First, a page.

It's the best case scenario: you've written the perfect resume, gone on several interviews and nailed them.Now the waiting game begins, and it is time to sit back, relax and hope that job offers come in.
When you've gone on multiple job interviews, there's probably still one position that you're really hoping you'll get above the others. Everyone has their favorites, of course. But sometimes the offer you're really hoping for doesn't come in right away, and you can even receive other job offers first. Deferring a job offer is perfectly acceptable, but the situation should be handled tactfully as not to burn any bridges.
Handling multiple job offers can be a tricky situation, but we've got tips on deferring a job offer so that you don't lose any opportunities. First, it's appropriate to share with the company offering the job that you have not yet accepted because you're waiting to hear from another company about a potential position. They may give you a deadline to make a final decision or share with you more information on their hiring process.
In the meantime, as quickly as possible, follow up with the other company that you're hoping to hear from – via telephone (sending an email may only delay the process). Let the hiring manager know that you're still interested in the position, and ask how the process is proceeding. Also let them know that you have been extended another offer, but would prefer this position if it were to be offered to you, and that in order to make the appropriate decision, you'd appreciate any information they can provide on the status of the position.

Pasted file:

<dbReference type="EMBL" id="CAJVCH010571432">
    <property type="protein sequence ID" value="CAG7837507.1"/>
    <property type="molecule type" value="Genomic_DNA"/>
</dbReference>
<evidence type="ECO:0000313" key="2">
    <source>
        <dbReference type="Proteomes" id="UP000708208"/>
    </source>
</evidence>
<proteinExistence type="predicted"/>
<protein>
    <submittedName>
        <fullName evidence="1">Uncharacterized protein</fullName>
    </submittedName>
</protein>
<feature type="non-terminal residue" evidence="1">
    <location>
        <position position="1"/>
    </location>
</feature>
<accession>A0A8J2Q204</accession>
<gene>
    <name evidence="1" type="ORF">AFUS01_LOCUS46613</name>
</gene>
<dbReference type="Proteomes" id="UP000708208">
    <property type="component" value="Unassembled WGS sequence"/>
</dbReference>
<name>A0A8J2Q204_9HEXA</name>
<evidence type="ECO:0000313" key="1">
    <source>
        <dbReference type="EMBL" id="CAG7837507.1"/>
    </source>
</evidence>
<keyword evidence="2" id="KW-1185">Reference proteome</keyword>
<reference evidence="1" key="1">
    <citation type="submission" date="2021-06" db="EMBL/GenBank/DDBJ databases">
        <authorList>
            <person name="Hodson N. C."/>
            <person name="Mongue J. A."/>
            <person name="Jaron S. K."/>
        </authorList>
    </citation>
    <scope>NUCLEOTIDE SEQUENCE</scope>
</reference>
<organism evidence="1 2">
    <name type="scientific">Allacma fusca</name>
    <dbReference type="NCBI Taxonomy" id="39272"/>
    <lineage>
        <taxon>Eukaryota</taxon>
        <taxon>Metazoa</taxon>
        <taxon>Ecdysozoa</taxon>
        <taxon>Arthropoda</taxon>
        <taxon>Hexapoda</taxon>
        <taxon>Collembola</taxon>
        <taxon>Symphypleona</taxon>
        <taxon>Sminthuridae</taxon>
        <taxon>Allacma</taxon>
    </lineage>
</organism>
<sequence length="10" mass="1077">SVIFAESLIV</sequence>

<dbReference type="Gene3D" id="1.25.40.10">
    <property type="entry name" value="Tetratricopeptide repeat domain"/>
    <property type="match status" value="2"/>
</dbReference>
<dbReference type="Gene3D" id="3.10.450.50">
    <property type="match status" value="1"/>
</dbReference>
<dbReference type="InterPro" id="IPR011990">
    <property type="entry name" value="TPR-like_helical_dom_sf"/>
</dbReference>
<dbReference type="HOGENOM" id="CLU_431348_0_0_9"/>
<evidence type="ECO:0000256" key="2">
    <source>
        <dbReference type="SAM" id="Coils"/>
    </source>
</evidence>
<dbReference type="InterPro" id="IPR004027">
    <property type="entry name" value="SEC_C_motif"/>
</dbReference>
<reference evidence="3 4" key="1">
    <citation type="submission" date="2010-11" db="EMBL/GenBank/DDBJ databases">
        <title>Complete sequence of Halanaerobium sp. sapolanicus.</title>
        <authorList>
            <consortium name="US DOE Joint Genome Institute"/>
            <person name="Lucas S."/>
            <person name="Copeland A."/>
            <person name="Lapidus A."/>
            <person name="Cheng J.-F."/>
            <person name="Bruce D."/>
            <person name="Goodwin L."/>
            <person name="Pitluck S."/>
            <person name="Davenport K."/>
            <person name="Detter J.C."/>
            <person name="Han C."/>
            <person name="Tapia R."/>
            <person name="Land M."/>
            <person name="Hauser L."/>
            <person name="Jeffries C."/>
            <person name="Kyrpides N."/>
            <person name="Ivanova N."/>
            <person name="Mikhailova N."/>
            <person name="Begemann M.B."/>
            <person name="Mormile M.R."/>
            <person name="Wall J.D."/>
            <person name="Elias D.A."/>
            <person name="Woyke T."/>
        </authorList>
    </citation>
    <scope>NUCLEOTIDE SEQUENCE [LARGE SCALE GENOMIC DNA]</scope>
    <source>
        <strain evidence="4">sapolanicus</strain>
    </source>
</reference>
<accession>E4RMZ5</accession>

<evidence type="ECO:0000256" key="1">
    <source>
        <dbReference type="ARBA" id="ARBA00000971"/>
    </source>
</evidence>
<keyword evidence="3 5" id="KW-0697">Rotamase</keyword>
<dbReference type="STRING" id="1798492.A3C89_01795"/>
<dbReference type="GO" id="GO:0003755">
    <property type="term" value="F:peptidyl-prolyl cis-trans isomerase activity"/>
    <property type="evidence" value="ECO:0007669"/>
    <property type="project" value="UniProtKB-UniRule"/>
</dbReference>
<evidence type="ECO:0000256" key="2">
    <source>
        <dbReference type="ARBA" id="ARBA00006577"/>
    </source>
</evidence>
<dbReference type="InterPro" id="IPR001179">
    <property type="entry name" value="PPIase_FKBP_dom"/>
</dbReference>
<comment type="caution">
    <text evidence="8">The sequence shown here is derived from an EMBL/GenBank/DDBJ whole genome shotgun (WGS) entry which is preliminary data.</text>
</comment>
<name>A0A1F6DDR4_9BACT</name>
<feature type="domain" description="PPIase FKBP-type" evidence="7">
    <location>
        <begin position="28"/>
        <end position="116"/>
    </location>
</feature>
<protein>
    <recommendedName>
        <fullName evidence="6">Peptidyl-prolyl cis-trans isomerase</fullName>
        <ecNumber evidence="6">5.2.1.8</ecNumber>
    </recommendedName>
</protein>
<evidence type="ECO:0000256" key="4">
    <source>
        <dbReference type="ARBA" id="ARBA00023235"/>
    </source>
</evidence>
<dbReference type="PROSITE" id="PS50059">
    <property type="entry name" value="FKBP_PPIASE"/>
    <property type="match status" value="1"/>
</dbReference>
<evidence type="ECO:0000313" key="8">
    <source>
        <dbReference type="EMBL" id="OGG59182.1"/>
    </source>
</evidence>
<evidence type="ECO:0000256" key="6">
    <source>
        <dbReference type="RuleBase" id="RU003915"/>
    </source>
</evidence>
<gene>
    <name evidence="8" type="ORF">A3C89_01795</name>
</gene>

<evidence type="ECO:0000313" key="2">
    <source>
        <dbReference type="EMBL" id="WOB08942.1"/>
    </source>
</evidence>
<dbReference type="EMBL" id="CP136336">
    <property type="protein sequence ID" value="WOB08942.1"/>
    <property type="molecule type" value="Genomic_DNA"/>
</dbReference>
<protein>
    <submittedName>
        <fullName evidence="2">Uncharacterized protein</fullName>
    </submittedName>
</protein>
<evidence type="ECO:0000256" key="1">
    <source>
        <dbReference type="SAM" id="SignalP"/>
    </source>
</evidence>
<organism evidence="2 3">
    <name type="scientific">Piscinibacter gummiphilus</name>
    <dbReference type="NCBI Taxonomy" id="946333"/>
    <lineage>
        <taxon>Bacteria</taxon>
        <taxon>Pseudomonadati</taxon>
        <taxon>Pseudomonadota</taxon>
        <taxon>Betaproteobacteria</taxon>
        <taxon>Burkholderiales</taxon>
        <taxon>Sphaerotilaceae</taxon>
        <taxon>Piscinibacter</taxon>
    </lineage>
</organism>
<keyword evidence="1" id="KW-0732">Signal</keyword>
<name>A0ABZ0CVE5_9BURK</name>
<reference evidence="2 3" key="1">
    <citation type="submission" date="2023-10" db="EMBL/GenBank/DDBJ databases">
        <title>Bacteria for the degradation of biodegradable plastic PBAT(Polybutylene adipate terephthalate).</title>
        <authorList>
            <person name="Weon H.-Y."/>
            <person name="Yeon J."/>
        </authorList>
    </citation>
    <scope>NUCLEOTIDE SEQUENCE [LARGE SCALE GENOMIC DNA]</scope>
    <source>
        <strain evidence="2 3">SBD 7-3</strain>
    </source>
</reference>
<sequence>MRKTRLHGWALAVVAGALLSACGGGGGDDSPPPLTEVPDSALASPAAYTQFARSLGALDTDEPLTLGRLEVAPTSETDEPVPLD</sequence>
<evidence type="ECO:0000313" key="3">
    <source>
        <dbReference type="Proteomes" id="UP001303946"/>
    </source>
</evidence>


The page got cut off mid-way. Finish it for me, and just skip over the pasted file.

Make sure that you are being honest and open with both employers, and they will likely be open with you in return. The company that you would prefer to accept an offer from may let you know how their hiring process is proceeding, and whether you are still in the running or not. Use all the information provided to you by both companies to make the proper decision for your situation.
However, you should be careful to only use these techniques when handling multiple job offers, and not using them as a ploy to facilitate a decision when you have no other offers. That type of behavior can backfire on you if the employer is still in the midst of the hiring process. They may tell you to go ahead and take the other offer, which would eliminate your candidacy for the position, and leave you with no options.
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